Despite population edge, Pakistan generates more plastic waste than India

By Basit Ali Khan


Islamabad: It’s been a laborious task to diminish the scourge which human has created so far. The plastic has not merely polluted our beloved homeland but has also been detrimental for marine life and human beings. Day after day people’s predilection with plastic has been increasing. We prefer plastic because it is cheap, pliable, easy to use and long lasting. Now we have made ourselves so reluctant that we cannot even think of living without plastic. Why plastic is so dangerous? Because it took hundreds of years for its biodegrading process and all these years, this toxin has been polluting the environment and spreading diseases in living beings. People toss their plastic trash over public places without even knowing that this waste would mismanage and ultimately huge amount is dumped in rivers and seashores? After that, it envenoms the water which severely impacts the marine life and leads to dangerous infections and expiration. This further bedevils the situation as that toxin seafood become part of human life which ultimately paves a way to inject chemicals in the human body subsequently leads to the health hazard.

A study published in Science Magazine 2015 (based on 2010 data) revealed that Pakistan was way ahead of India in plastic waste generation. According to the study, Pakistan generates 6.4 million tonnes plastic waste per year. India remained behind with 4.5 million tonnes plastic waste per year.


Though the population of India is five times more among us, still we are leading with a significant gap. Moreover, China is the main culprit of plastic waste generation globally with 59 million tonnes per year. The United States recorded the second most plastic waste generated country with 38 million tonnes. Data further show that Pakistan yearly mismanaged 86 percent of the plastic waste and there are high chances that by and large this waste may end in the ocean, river, and canal ultimately cause killing marine from ingestion and source of spreading various disease among humans like cancer, immune system problem and birth defects.

The study further figures out the above data in term of population and revealed astonishing figure that In Pakistan, each person contributes ten times more plastic waste per day than India, which is 0.1 kg. India generating 0.01 kg per person per day. Kuwait, Ghana, and Germany top with 0.7 kg, 0.6kg and 0.5kg respectively. Srilanka is the biggest contributor in South Asia with 0.36 kg. Bangladesh and China produce 0.03 kg and 0.12kg per person per day respectively.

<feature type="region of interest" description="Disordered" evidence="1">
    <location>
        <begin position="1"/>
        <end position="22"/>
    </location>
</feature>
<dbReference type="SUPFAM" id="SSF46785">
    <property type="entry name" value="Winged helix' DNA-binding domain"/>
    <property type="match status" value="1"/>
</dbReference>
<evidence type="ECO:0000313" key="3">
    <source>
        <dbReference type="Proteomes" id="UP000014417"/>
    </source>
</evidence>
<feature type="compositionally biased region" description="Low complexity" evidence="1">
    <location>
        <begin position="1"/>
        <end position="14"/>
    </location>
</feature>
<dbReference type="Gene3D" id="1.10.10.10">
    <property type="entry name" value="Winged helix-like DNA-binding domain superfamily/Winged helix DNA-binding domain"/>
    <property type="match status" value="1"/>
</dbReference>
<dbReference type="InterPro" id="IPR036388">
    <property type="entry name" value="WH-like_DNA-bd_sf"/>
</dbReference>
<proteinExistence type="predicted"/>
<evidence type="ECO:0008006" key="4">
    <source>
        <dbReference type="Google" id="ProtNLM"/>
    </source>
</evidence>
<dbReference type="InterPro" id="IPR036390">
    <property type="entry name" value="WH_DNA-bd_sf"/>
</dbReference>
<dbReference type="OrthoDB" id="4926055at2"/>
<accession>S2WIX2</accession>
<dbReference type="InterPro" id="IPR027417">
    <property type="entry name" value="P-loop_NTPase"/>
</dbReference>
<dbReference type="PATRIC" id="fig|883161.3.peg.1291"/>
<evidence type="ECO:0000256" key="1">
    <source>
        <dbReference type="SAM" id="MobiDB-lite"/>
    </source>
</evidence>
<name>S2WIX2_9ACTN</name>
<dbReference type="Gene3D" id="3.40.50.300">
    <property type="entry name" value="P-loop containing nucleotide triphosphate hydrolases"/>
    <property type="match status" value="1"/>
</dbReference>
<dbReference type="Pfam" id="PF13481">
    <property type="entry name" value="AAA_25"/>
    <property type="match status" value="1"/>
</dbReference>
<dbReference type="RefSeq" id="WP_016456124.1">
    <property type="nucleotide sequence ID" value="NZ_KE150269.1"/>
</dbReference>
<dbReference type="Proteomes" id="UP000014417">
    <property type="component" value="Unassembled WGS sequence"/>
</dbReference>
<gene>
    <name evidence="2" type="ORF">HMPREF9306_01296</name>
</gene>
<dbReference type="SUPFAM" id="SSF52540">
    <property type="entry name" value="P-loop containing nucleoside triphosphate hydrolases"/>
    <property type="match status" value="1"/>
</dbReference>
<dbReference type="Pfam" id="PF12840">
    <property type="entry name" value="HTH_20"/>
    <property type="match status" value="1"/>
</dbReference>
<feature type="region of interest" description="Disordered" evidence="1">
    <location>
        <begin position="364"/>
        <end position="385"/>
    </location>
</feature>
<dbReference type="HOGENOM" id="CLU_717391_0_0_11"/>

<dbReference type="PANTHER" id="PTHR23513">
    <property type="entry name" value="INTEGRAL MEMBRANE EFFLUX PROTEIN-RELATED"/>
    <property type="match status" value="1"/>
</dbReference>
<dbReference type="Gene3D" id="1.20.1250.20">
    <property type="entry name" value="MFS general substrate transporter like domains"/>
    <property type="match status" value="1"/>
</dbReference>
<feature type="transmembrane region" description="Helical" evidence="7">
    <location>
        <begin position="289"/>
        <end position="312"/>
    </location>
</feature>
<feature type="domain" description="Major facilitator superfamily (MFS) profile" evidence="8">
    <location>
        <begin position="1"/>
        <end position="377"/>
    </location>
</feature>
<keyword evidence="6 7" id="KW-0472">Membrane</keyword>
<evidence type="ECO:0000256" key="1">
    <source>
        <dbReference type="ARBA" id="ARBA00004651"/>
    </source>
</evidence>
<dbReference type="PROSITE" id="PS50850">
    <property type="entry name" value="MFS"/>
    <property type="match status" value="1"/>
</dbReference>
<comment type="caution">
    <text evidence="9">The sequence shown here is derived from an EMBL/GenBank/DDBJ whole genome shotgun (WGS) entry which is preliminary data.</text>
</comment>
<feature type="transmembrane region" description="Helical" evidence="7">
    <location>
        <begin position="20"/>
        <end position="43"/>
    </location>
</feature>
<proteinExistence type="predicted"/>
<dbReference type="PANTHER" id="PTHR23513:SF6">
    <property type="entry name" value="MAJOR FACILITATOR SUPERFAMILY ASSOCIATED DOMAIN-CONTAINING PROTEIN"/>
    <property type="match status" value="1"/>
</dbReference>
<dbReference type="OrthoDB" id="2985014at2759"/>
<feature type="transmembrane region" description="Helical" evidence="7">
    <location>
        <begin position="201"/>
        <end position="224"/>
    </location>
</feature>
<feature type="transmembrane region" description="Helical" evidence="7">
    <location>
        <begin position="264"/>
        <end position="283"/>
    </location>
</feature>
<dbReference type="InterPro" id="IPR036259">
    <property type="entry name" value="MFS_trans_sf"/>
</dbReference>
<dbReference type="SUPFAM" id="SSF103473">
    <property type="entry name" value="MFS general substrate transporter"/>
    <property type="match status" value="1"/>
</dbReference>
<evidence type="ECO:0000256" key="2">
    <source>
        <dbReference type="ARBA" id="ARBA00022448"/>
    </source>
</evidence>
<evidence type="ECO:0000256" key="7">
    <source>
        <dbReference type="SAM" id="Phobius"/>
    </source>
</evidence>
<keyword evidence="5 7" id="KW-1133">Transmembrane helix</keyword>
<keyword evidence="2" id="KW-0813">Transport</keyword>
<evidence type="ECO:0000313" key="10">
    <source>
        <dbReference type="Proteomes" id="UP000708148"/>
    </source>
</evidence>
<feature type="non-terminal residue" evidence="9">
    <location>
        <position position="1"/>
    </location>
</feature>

In Pakistan, many people used to burn plastic to get rid of its waste. Plastic can be made from different chemicals which help to prevent it from high temperature, microorganism, and humidity. When such chemical burns, it becomes toxic and evaporates in the air which eventually pollutes the air. This would further pour fuel on fire by destroying our ozone layer and become a source of diseases like thyroid cancer, hypo- and hypertension and Cushing’s syndrome etc.

Approximately 8.3 billion tonnes of plastic had been produced to date since its introduction in 1950. According to the science magazine, approximately 6.3 plastic waste had been generated, from which only 9% recycled, 12 % incinerated and 79% accumulated dumped in landfills or carried in ocean or river.



The research done by University of California professor Roland Geyer shows that the main culprit is the packing industry which had produced 141 million tonnes of plastic in 2015, followed by textile and consumer product which are 38 million tonnes and 37 million tonnes respectively.

Microplastic—-many of us are not familiar with this term. Numerous waste management companies shatter the plastic trash into tiny pieces which are not recognized through the naked eye. Is this a successful method? Have they found a new way to get relieved from it? Absolutely not! Plastic cannot be easily purged, most of these debris dumps into sea shores and after that some become part of ocean or river which eventually polluted the water, impinged the marine life and nature. Alan Jamieson, a researcher of marine ecology at Newcastle University, said that “It is highly likely there are no marine ecosystems left that are not impacted by anthropogenic debris.”

In Pakistan, no effectual initiative has been taken by the government to fight for this menace. Although some societies like WWF Pakistan and Islamabad-Oxfam have launched campaigns for the eradication of this pollution; Rawalpindi administration has also launched a campaign and took initiative to introduce cotton bags in the market. But above all, these are a drop in the ocean. Courts imposed ban on polystyrene bagnumerous times, but our fledging administration always failed to implement it on a larger scale as without providing alternative and social awareness this thing can never bring down. The government should introduce mass level societal campaign as it is the need of the hour to let people know what they are using and what its dire consequences are. The onus is on us as well to minimize plastic usage in our daily life by giving preference to cotton bags, glass bottles, and reusable shopping bags etc.



Image credit: iStock

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